Sex. Polar bears. Virtual reality. Damn it, Charlie Brooker. You've managed to mindf*ck us all once again with the first episode of the latest installment of Black Mirror.
As I sat silent for about five minutes wondering wtf I just watched, I realized that that shows like The Handmaid's Tale (which also dropped today by the way), and Black Mirror are starting to look less like creepy TV thrillers and more like reality. The show is developed in a way that and, much like Jordan Peele's films, is meant for you to figure it out through the progression of the plot while mirroring everyday life in the most mind-boggling way possible.
In this episode, we meet Danny (Anthony Mackie) and Karl (Yahya Abdul-Mateen II), two bachelors who spend much of their time playing video games and joking around. Their bachelor lifestyle is suddenly interrupted when Danny falls in love with his soon-to-be wife Theo (Nicole Beharie) and becomes a kept man. Years later, when Theo and Danny are married and trying for a second child, self-proclaimed coochie king and Danny's former BFF, Karl re-enters their lives and gifts his old friend with a newly updated, virtual version of their old favorite video game.
When they meet for a late-night brawl in the video game, their rendezvous gets steamy and uncovered a whole world of what the f*ckery in the minds of everyone watching. While the episode is surprising, to say the least, it brought to light a number of untold truths that are typically taboo in the black community about gender identity, sexual fluidity, and relationships in general.
If you haven't had a chance to check out the recently released episodes yet, tune in tonight and make sure to be ready to have your mind blown. Here's some of the Easter eggs you may have missed:
It’s Not You Sis, It’s Him
While Danny is having late-night sex on the virtual beach with his blonde-haired Asian companion, his wife Theo is busy pointing out every one of her insecurities and putting them on display. I can appreciate this episode of Black Mirror because it showed how we as women can often blame ourselves for things that virtually has nothing to do with us (pun intended).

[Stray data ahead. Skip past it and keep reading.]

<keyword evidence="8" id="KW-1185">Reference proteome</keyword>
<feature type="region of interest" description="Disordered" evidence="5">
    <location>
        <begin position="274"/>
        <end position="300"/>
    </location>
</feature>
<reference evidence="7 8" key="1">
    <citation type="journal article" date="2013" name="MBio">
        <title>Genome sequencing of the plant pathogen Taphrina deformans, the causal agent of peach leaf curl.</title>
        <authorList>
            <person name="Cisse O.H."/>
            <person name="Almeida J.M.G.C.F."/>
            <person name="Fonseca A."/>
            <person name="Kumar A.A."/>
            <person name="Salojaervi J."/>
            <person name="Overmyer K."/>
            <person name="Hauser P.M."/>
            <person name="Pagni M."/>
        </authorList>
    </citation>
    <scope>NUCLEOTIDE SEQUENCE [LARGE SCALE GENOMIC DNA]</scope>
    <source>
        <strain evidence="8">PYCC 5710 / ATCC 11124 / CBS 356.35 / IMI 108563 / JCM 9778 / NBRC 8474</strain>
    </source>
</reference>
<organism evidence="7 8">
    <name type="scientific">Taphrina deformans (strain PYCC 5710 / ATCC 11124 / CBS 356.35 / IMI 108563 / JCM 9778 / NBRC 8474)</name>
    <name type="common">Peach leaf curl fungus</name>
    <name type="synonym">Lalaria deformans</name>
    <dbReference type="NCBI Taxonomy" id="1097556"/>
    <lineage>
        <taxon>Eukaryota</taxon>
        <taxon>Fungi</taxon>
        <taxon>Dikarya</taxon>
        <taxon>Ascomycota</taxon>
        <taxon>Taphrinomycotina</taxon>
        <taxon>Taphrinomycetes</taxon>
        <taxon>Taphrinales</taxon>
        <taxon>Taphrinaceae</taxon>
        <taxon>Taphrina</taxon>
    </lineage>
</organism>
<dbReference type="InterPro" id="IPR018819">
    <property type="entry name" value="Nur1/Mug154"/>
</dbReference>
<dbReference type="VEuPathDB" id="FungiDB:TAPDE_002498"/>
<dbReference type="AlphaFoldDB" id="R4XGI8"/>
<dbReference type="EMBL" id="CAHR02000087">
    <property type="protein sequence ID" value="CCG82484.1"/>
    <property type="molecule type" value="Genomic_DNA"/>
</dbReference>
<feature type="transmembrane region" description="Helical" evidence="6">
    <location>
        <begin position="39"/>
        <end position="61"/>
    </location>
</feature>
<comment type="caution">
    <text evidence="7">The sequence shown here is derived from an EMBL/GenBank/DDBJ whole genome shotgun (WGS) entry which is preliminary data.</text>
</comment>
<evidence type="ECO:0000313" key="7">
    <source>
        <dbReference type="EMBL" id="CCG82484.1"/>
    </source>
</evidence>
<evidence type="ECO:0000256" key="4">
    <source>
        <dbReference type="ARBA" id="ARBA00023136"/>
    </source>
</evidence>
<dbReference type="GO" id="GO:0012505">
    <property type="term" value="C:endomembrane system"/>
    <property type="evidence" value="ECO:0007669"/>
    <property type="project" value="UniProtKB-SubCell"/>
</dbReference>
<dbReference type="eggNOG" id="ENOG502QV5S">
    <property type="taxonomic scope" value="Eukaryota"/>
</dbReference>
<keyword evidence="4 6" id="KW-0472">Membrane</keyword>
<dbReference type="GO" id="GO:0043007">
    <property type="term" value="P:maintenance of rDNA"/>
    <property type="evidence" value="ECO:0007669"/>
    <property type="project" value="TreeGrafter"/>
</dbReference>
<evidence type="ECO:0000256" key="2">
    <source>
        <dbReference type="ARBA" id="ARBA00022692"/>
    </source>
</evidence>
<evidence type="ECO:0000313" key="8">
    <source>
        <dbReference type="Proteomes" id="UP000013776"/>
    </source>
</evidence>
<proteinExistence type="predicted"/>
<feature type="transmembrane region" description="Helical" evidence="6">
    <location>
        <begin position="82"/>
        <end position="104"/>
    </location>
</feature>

One of the most interesting points in the episode, to me, was when Karl explained how he felt in a woman's body. I realized that his feelings were probably reflective of the experience of many LGBTQ+ Americans. Gender and sex are not synonymous, and it's important for people of color to hop on the equal opportunity bandwagon before more of our brothers and sisters are ostracized by the community and killed as a result of our lack of research and understanding.
Men, specifically black men, are burdened by an expectation that we as women will never experience. The Black community tells young boys that real men don't cry, and most importantly, real men don't kiss other men. Near the end of the episode, when Karl and Danny meet to kiss in real life for the first time, they become so emotional that they are brought to blows. I think Black Mirror did a pretty impressive job of portraying that this rebellion against being "soft" or feeling like a "punk" can lead to a community of men with a whole lot of repressed sexual feelings and even more anger.
I saw a tweet that said this entire episode was basically two guys saying "no homo" the whole episode and that statement is spot-on. Throughout the episode, the two continue to insist that they are not gay for enjoying sex with one another, and I can't help but be reminded of the monolithic "down low brother," or a man who has sex with other men in secret. Karl and Danny actively hide their relationship out of fear of being seen as homosexual, but anyone with knowledge of sexual orientation knows that there's a spectrum.
Just because a man likes to have sex with men, it doesn't make him gay; and just because a man likes to have sex with women, it doesn't make him straight. Sexual fluidity was a strong theme in this episode that people of color should explore more often.
Polyamory and Open Marriages
At the end of the episode, we learn that Theo still decides to stick by her man after learning that he was having an affair with a male friend and even allows him to continue the relationship on a case-by-case basis. We also learn that as a part of this compromise, Theo is allowed to have an evening of uninhibited fun, too. The last scene, we see her preparing for a night on (and on top of) the town with a handsome stranger, implying that Theo and her husband have agreed to a somewhat open marriage.
Traditionally, black folks have come to a consensus that monogamy is the morally acceptable way to live, but the concept of an open marriage could ultimately be interesting to any couple that becomes bored enough with their day-to-day routine.
Black Mirror is now streaming on Netflix.